Kevin Kelly co-founded the internationally recognized Wired magazine in 1993 and served as the executive editor of it for the initial 7 years of its run. He authored various books including “The Silver Cord” ; a coming-of-age graphic novel published in 2015 about self-conscious robots and angels and his latest “The Inevitable: Understanding the 12 Technological Forces That Will Shape Our Future” which expanses over how our technological advances will change our future forever in the coming decades.
“I love to talk about great tools for empowering individuals to make things happen” said Kevin Kelly in his recent AMA in ‘producthunt.com’. As a pioneer in setting the tone for the future of tech based news and thought provoking futurist forecasting; he is an influential figure in reporting what goes on in the pinnacle of the tech world.
1. On Wanting to Becoming Billionaires
“Success makes it hard for a person to move away from a local peak onto whatever newer and higher has come along. If you have a billion dollars, those dollars’ demand attention and energy that takes away attention from something small, and marginal -- but the next big thing. You might think a billion dollars would make one more risk friendly, but it usually does the opposite. And if you are a good person, the weight and duty of being responsible with the billions you have becomes a burden. And then it almost becomes criminal to pass that burden onto your kids. So what do you do with it, but pay more attention to the billions. It is very hard not to have it run your life.”
As often like in the hit Travie McCoy song “Billionaire” shows how our culture perpetuates the golden goose of a billion dollar. Even though we chase the greenback that hard, the end result often us losing out on the hunger for the next big idea.
2. On Mythology and Technology
As a fast moving and ever changing space, we as human beings need to see a consistency in this disarray. As a result, we seek for new mythologies to make sense of the grandiose advancement and setting a philosophical tone to it helps us see that pattern of consistency.
“On new mythologies: Individuals don't create them; they are collectively and unconsciously built. But we can salute them as individuals. We can highlight myths we like and find helpful, and in that way feed the ones that work. One of the myths I am playing with right now is the myth of a global superorganism -- that we are all part of something very large composed of all of us. If this myth were true it would have major ramifications -- although what precisely is not clear.”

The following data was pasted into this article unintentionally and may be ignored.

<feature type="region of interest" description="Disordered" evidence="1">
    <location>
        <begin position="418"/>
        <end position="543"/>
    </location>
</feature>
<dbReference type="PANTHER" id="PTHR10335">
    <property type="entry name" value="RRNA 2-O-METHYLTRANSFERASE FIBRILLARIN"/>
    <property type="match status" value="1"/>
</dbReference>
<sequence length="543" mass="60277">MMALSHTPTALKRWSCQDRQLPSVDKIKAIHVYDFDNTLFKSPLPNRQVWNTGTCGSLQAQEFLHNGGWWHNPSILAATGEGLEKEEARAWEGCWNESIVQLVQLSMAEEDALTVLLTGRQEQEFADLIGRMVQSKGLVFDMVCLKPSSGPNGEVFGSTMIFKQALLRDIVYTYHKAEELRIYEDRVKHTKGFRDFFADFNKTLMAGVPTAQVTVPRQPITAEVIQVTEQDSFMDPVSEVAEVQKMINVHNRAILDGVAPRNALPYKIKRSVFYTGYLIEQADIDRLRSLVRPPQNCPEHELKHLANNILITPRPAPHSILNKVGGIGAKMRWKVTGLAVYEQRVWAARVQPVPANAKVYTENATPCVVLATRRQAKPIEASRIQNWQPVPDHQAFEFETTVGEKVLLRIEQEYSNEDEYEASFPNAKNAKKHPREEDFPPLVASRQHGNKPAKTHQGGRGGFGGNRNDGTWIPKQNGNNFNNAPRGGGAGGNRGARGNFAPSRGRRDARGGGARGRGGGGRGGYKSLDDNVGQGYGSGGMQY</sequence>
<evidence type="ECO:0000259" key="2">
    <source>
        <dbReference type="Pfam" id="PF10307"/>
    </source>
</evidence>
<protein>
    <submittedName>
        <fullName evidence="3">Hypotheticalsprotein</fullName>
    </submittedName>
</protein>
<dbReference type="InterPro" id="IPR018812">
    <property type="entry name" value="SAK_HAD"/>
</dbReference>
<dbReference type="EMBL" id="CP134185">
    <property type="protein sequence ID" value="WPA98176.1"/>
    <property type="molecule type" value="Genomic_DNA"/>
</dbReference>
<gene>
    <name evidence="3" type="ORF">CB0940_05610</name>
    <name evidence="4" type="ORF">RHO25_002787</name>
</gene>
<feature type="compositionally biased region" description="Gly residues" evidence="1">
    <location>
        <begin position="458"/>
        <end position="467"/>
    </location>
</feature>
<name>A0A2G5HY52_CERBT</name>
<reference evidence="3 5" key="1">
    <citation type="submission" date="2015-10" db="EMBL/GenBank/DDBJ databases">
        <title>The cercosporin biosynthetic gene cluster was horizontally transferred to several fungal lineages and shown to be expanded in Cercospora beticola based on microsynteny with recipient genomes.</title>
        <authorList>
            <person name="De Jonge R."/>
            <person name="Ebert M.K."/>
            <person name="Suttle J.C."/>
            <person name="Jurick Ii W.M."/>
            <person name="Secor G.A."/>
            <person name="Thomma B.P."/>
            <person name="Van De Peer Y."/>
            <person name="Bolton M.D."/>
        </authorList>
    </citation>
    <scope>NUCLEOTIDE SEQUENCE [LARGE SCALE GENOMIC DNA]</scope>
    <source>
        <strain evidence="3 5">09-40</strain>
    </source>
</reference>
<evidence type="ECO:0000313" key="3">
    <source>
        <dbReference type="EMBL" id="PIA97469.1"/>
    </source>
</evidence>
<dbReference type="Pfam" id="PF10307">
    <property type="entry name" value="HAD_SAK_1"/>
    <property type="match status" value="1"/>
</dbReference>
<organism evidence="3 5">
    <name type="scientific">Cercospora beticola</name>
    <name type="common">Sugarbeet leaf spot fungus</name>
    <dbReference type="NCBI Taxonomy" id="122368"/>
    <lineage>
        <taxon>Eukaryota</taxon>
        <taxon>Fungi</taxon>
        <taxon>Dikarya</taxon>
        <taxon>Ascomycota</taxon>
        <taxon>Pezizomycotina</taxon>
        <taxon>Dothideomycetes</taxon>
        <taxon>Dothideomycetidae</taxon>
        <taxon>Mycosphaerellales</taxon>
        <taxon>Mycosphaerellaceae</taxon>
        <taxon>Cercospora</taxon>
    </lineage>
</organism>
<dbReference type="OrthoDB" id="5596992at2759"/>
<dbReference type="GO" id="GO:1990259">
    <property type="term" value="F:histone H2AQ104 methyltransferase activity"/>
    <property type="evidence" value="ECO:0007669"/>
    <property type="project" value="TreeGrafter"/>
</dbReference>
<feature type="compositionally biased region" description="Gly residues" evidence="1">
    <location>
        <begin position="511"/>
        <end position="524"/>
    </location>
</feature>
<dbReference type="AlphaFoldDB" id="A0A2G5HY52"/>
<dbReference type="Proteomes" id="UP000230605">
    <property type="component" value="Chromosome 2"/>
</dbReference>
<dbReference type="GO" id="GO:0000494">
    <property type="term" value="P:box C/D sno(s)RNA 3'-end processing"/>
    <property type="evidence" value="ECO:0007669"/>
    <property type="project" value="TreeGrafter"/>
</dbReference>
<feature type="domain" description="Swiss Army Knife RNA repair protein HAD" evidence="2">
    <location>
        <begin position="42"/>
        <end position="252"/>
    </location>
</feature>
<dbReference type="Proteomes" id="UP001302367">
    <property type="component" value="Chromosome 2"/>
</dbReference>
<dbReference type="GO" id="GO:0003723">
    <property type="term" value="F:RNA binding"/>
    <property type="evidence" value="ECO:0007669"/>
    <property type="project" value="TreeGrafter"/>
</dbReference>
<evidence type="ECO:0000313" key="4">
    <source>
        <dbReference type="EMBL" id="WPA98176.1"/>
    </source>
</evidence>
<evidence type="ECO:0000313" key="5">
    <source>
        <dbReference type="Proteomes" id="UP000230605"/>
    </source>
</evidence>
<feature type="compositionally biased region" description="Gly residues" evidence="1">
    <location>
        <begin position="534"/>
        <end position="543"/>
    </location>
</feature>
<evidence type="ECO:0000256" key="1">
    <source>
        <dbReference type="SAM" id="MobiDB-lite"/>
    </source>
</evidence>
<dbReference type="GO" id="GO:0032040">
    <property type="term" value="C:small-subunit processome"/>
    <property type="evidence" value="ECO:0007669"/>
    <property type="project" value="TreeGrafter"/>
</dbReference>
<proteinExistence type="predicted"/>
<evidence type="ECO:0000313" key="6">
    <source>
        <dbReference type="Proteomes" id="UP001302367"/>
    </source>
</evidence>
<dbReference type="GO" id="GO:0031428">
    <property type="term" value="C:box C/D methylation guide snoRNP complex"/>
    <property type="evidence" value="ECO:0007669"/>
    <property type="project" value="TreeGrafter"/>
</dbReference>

3. About Doing It All Yourself and Letting Other Help
“…. A better answer is that I work a lot, but my "work" is usually the kind of thing that also gives me deep pleasure, so I could say I also play a lot. The best answer is simply; the reality is that I have a lot of help. I hire people whenever I can. Mostly freelancers, not interns. I always pay fair. It took me a long while, but hiring others was a breakthrough. I am a big do-it-yourself believer and I still do a lot myself, but more and more I also hire the best expert or professional I can as well. That really ups one's productivity.”
As a writer Kevin Kelly has accomplished a lot and also being affiliated with various different related projects which keeps him occupied; he encourages taking help in order in productivity and churning out quality works despite being engaged with various sorts of projects.
4. On The Economy of Future
“I suspect (believe?) that economic growth can continue infinitely (even with declining human population) but I think it will be a different model than what we know of as modern capitalism today. It won't rely on making more quantitatively, but more qualitatively. Not more wine, but better wine. It may also be a post-money world; that is money may lose some of its dominance. Status and reputation may become the new currency.”
Quality over quantity and a society that will move beyond money, the economy in the future will be radically different from the consumerist capitalist norm of today. A valuation of one’s status and reputation could be a alternative that humanity might adopt as Kevin envisions.
5. On the Future of Humanity and Technology
Kevin is famously known for making his house with his own hands and proving his “jack-of-all-trade” credential but he retires to the reality of future when machine will overtake hand made products even though it will not be entirely wiped out it is thought to be by many.
“Yes, I did cut down trees to make a house. I've hauled rocks to make many walls. I've cut tile to make floors, etc. Using your own hands will continue to be an option, but only an option. Maker Faires and Etsy will continue to expand, but at the same time, they are never going to return to be the normal. Machine made things will be the norm. Artisan things will continue to be a higher priced option, or a do it yourself option, which is good.”